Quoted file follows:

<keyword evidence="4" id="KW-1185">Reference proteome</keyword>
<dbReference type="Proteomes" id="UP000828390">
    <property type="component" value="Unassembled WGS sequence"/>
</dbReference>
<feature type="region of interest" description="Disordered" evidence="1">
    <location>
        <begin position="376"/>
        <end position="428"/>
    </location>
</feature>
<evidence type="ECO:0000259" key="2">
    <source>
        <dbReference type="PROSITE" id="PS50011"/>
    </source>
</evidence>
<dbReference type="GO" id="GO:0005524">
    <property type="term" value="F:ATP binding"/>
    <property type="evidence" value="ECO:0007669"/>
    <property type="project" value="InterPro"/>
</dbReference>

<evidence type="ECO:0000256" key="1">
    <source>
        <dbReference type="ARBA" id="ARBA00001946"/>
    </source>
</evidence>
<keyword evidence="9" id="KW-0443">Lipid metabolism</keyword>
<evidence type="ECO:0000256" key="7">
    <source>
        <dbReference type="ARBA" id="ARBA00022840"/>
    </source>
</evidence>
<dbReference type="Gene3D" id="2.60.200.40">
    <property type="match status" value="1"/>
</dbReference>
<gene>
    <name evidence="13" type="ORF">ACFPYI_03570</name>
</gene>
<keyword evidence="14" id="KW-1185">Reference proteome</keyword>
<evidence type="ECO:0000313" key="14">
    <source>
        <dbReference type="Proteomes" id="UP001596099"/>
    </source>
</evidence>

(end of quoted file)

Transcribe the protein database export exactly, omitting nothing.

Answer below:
<keyword evidence="4" id="KW-1185">Reference proteome</keyword>
<dbReference type="Proteomes" id="UP000828390">
    <property type="component" value="Unassembled WGS sequence"/>
</dbReference>
<feature type="region of interest" description="Disordered" evidence="1">
    <location>
        <begin position="376"/>
        <end position="428"/>
    </location>
</feature>
<evidence type="ECO:0000259" key="2">
    <source>
        <dbReference type="PROSITE" id="PS50011"/>
    </source>
</evidence>
<dbReference type="GO" id="GO:0005524">
    <property type="term" value="F:ATP binding"/>
    <property type="evidence" value="ECO:0007669"/>
    <property type="project" value="InterPro"/>
</dbReference>

<evidence type="ECO:0000256" key="1">
    <source>
        <dbReference type="ARBA" id="ARBA00001946"/>
    </source>
</evidence>
<keyword evidence="9" id="KW-0443">Lipid metabolism</keyword>
<evidence type="ECO:0000256" key="7">
    <source>
        <dbReference type="ARBA" id="ARBA00022840"/>
    </source>
</evidence>
<dbReference type="Gene3D" id="2.60.200.40">
    <property type="match status" value="1"/>
</dbReference>
<gene>
    <name evidence="13" type="ORF">ACFPYI_03570</name>
</gene>
<keyword evidence="14" id="KW-1185">Reference proteome</keyword>
<evidence type="ECO:0000313" key="14">
    <source>
        <dbReference type="Proteomes" id="UP001596099"/>
    </source>
</evidence>